The bearing sleeve 20 and the boundary surfaces between the two end plates 48 and 50 are provided with an anti-wetting layer in order to prevent the escape of lubricant across these surfaces. The end plates 48 and 50 may be provided with ducts through which radially accumulated lubricant can be forced to circulate in the bearing member 26, thereby stimulating their lubrication.
A counterweight 52 may be mounted on the bearing sleeve 20 in order to eliminate any mass unbalance in the rotating anode system with respect to the bearing member 26. Notably when a cooling device is used in the X-ray tube in order to limit the temperature of the anode disc 12 and the bearing member 26, an extremely accurate positioning of a target for the electron beam and, hence, an object point for an X-ray beam to be emitted, can be permanently achieved. Consequently, in an X-ray apparatus comprising such an X-ray tube a suitably defined and stable beam geometry is obtained, thus improving the imaging quality of such an apparatus.
|Cited Patent||Filing date||Publication date||Applicant||Title|
|US3376083 *||Mar 1, 1966||Apr 2, 1968||Philips Corp||Axial bearing|
|US3870382 *||Aug 7, 1973||Mar 11, 1975||Philips Corp||Axial bearing|
|US4007974 *||Feb 2, 1976||Feb 15, 1977||Skf Industrial Trading And Development Company, B.V.||Self-pressure producing sliding thrust bearing|
|US4210371 *||Nov 30, 1978||Jul 1, 1980||U.S. Philips Corporation||Rotary-anode X-ray tube|
|US4357555 *||May 8, 1980||Nov 2, 1982||U.S. Philips Corporation||Rotary anode X-ray tube|
|US4413356 *||Oct 28, 1981||Nov 1, 1983||U.S. Philips Corporation||Flat rotary-anode X-ray tube|
|GB2055432A *||Title not available|
|JPS55163320A *||Title not available|
|1||Apfel, "The Tensile Strength of Liquids", Scientific America, vol. 227, No. 6, Dec. 1972, pp. 58-70.|
|2||*||Apfel, The Tensile Strength of Liquids , Scientific America, vol. 227, No. 6, Dec. 1972, pp. 58 70.|
|3||Volman, "The Push-Pull Spiral-Groove Bearing-A Thrust Bearing with Self-Adjusting Internal Preloading", Philips Tech. Rev. 35, pp. 11-14, 1975 No. 1.|
|4||*||Volman, The Push Pull Spiral Groove Bearing A Thrust Bearing with Self Adjusting Internal Preloading , Philips Tech. Rev. 35, pp. 11 14, 1975 No. 1.|
|Citing Patent||Filing date||Publication date||Applicant||Title|
|US4856039 *||Jun 2, 1987||Aug 8, 1989||U.S. Philips Corporation||X-ray tube having a rotary anode with rhenium-containing bearing surfaces for a gallium-alloy lubricant|
|US5068885 *||Jan 2, 1990||Nov 26, 1991||U.S. Philips Corporation||Rotary-anode x-ray tube comprising a helical-groove sleeve bearing and lubricant reservoir with connecting duct system|
|US5077775 *||Dec 29, 1989||Dec 31, 1991||U.S. Philips Corporation||Rotary-anode x-ray tube comprising at least two spiral groove bearings|
|US5077776 *||Mar 4, 1991||Dec 31, 1991||U.S. Philips Corporation||Rotary anode x-ray tube with lubricant|
|US5150398 *||Jul 6, 1989||Sep 22, 1992||Kabushiki Kaisha Toshiba||Bearing and rotary anode X-ray tube employing the bearing|
|US5181235 *||Sep 27, 1991||Jan 19, 1993||Kabushiki Kaisha Toshiba||Rotary-anode type x-ray tube|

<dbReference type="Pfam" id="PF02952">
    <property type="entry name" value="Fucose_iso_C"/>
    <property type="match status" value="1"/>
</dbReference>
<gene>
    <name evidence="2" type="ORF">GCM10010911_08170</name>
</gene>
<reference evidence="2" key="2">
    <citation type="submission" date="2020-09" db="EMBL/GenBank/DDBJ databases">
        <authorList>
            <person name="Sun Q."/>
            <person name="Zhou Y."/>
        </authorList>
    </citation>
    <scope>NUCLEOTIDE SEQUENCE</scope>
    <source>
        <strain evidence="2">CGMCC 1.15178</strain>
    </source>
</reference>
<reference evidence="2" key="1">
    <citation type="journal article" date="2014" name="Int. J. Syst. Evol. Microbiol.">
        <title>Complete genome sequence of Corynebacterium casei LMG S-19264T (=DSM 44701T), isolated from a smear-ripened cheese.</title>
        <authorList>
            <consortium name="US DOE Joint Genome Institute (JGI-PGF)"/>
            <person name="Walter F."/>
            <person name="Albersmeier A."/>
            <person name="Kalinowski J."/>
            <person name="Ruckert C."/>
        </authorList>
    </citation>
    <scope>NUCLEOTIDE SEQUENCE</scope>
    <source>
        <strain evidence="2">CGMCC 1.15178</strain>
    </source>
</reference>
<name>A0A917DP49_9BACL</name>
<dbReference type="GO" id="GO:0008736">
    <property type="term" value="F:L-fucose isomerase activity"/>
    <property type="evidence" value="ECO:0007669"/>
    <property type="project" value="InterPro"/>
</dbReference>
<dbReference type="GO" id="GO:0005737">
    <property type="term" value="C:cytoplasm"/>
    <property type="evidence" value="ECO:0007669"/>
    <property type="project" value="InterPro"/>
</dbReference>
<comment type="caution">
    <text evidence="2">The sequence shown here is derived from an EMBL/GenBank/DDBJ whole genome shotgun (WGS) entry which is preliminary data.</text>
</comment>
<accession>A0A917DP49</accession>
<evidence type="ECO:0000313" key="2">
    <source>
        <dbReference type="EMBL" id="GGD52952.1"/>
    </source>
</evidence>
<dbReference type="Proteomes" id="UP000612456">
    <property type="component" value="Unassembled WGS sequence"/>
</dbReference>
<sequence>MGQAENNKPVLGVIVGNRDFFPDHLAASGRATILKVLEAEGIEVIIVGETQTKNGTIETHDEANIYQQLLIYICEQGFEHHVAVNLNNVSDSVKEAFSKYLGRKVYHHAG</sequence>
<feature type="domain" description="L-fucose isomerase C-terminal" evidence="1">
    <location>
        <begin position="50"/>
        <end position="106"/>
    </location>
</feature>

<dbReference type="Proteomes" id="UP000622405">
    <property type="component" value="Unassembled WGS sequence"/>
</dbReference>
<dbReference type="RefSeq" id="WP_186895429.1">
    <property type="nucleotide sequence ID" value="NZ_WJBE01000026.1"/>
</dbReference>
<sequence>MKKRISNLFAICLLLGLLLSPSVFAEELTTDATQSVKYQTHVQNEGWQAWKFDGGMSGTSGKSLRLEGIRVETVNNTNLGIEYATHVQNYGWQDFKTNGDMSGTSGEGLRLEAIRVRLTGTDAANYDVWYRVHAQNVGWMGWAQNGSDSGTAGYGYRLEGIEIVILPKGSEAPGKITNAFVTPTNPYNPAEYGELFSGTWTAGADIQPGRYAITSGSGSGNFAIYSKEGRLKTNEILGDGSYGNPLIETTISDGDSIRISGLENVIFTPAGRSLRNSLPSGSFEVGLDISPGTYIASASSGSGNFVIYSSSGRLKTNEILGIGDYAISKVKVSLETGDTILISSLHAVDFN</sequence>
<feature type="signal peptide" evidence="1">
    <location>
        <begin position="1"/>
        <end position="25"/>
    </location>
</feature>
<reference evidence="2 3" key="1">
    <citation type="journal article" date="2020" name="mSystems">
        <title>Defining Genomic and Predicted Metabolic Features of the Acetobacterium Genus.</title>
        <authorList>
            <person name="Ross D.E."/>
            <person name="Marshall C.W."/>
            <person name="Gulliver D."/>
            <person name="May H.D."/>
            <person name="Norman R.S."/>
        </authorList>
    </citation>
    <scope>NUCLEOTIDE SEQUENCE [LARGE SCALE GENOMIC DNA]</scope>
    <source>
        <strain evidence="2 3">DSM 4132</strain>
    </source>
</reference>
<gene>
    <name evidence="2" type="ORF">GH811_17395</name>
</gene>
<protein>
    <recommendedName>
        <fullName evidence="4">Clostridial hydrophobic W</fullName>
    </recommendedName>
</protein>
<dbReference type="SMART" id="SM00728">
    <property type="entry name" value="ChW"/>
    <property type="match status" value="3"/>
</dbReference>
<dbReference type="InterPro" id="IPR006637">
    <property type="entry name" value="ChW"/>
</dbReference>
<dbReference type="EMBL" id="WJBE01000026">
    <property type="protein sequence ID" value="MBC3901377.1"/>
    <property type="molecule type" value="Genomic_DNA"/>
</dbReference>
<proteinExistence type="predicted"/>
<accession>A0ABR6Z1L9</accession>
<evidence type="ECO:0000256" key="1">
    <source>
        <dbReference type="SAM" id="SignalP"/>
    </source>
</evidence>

|US5189688 *||Sep 27, 1991||Feb 23, 1993||Kabushiki Kaisha Toshiba||Rotary-anode type x-ray tube|
|US5195119 *||Sep 27, 1991||Mar 16, 1993||Kabushiki Kaisha Toshiba||Rotary-anode type x-ray tube|
|US5204890 *||Sep 30, 1991||Apr 20, 1993||Kabushiki Kaisha Toshiba||Rotary anode type x-ray tube|
|US5210781 *||Sep 30, 1991||May 11, 1993||Kabushiki Kaisha Toshiba||Rotary anode type x-ray tube having a jacket to prevent lubricant from being scattered|
|US5483570 *||Jun 24, 1994||Jan 9, 1996||General Electric Company||Bearings for x-ray tubes|
|US5541975 *||Jan 7, 1994||Jul 30, 1996||Anderson; Weston A.||X-ray tube having rotary anode cooled with high thermal conductivity fluid|
|US5583907 *||Oct 13, 1995||Dec 10, 1996||Kabushiki Kaisha Toshiba||Rotary anode type x-ray tube and method of manufacturing the same|
|US5696804 *||Jan 30, 1997||Dec 9, 1997||Kabushiki Kaisha Toshiba||X-ray tomographic apparatus|
|US5737387 *||Mar 11, 1994||Apr 7, 1998||Arch Development Corporation||Cooling for a rotating anode X-ray tube|
|US5809106 *||Feb 28, 1997||Sep 15, 1998||Kabushiki Kaisha Toshiba||X-ray apparatus having a control device for preventing damaging X-ray emissions|
|US5810480 *||May 30, 1997||Sep 22, 1998||Matsushita Electric Industrial Co., Ltd.||Vertical hydrodynamic bearing apparatus|
|US6088425 *||Apr 1, 1998||Jul 11, 2000||Kabushiki Kaisha Toshiba||X-ray apparatus|
|US6295338||Oct 28, 1999||Sep 25, 2001||Marconi Medical Systems, Inc.||Oil cooled bearing assembly|
|US6377658||Jul 27, 2001||Apr 23, 2002||General Electric Company||Seal for liquid metal bearing assembly|
|US6445770||Feb 10, 2000||Sep 3, 2002||Koninklijke Philips Electronics N.V.||Thermally isolated x-ray tube bearing|
|US6707882||Nov 14, 2001||Mar 16, 2004||Koninklijke Philips Electronics, N.V.||X-ray tube heat barrier|
|US9263224 *||May 31, 2013||Feb 16, 2016||General Electric Company||Liquid bearing assembly and method of constructing same|
|US20140355743 *||May 31, 2013||Dec 4, 2014||General Electric Company||Liquid bearing assembly and method of constructing same|
|EP0707336A1||Oct 13, 1995||Apr 17, 1996||Kabushiki Kaisha Toshiba||Rotary anode type x-ray tube and method of manufacturing the same|
|EP0793404A2 *||Feb 27, 1997||Sep 3, 1997||Kabushiki Kaisha Toshiba||X-ray apparatus|
|EP0869702A1 *||Mar 31, 1998||Oct 7, 1998||Kabushiki Kaisha Toshiba||X-ray apparatus|
|U.S. Classification||378/125, 378/132, 378/133|
|International Classification||F16C33/10, F16C33/00, F16C17/10, H01J35/10|
|Cooperative Classification||F16C17/107, F16C33/107, H01J35/101, H01J2235/1066, H01J2235/106|
|European Classification||F16C17/10G4, F16C33/10L5G, H01J35/10B|
|Dec 24, 1984||AS||Assignment|
Owner name: U.S. PHILIPS CORPORATION 100 EAST 42ND ST., NEW YO
Free format text: ASSIGNMENT OF ASSIGNORS INTEREST.;ASSIGNOR:GERKEMA, JAN;REEL/FRAME:004344/0408
Effective date: 19841030
|Jul 31, 1990||FPAY||Fee payment|
Year of fee payment: 4
|Aug 1, 1994||FPAY||Fee payment|
Year of fee payment: 8
|Aug 25, 1998||REMI||Maintenance fee reminder mailed|
|Jan 31, 1999||LAPS||Lapse for failure to pay maintenance fees|
|Apr 13, 1999||FP||Expired due to failure to pay maintenance fee|
Effective date: 19990203